Project:Mithril, sponsored by Petra's Tech Shop and Sidewinder Computers-MOTM Nominee October '08




  10. #30
    Anodized. Again. Konrad's Avatar
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    Default Re: Why do Modern Motherboards Still Have PS/2 COnnectors?

    Quote Originally Posted by DemonDragonJ View Post
    PS/2 is not hot-swappable, and the pins on the connector are exposed to damage, unlike the embedded pins of a USB connector. If what you are saying is true, what would be a good solution to this situation? How can USB be improved to "use less resources," as you say, while still maintaining the features that make it so appealing? Plus, how much system resources could a mouse and keyboard possibly consume, especially in comparison to graphically-intense games or the playing of high-definition movies and music files?
    I don't know many people who hot swap keyboards. In fact, my experience is that interface devices (specifically keyboard and mouse) sometimes work poorly and require some OS massaging or even a reboot when hotswapped, regardless whether or not they're USB.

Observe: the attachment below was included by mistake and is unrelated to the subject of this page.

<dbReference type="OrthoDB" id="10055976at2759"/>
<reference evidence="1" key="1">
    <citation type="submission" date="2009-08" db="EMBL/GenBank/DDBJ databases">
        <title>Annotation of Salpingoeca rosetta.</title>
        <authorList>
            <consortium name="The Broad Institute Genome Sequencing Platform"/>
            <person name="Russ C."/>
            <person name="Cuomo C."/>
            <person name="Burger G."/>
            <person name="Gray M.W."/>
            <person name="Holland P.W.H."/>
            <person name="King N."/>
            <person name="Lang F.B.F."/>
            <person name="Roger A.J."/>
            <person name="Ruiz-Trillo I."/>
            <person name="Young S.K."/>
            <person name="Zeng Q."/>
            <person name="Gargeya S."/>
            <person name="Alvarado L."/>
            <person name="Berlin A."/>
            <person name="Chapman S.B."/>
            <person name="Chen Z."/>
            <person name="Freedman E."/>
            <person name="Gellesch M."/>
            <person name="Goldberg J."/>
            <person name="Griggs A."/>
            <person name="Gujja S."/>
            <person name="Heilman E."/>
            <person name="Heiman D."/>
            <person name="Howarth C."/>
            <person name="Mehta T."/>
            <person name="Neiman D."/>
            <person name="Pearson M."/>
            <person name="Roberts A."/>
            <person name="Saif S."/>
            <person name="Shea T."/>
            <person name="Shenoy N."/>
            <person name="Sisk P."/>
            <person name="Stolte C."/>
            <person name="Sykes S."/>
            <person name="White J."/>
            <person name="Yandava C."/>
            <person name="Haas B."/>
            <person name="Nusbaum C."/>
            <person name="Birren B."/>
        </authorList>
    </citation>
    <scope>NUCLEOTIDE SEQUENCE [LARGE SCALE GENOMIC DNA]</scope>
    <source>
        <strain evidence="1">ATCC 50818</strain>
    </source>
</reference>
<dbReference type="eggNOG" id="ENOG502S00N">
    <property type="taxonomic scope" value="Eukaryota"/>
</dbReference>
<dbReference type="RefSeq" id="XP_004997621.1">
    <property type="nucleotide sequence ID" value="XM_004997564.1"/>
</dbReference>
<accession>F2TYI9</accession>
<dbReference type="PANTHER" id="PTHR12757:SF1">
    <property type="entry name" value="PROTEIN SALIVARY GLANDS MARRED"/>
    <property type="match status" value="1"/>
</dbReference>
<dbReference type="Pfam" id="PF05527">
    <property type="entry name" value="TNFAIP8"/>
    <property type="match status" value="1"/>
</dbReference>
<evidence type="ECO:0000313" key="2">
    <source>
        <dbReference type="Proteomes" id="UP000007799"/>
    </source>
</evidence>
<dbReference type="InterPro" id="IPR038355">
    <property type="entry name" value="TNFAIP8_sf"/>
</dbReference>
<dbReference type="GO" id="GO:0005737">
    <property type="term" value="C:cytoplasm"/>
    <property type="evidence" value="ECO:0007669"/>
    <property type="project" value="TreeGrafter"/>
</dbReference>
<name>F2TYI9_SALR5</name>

True, USB cable connectors are physically superior ... they still can and still do break, though seemingly less often then PS/2 pins did. My anecdotal experience, however, is that USB ports themselves break far more often than PS/2 ports do - although it's possible that's just a symptom of modern industrial corner-cutting or a greater number of clumsy idiot users stubbornly forcing the connectors on "backwards". I've only seen a few mobos with broken PS/2 ports, but I've seen a great many with some broken/nonfunctional USB ports.

    PS/2 always runs some kind of hardwired 8042 emulator on the (slow) "Southbridge" or "Super I/O" chipset component. USB HID services also run on the same 8042 circuitry (or on some other chip for add-on USB hubs/controllers), after enumerating and translating data through a variety of USB logic ... in theory this means that it is at best the same speed (though more likely it is slower) and automatically uses more power and circuits and mobo resources than the straight PS/2 counterpart.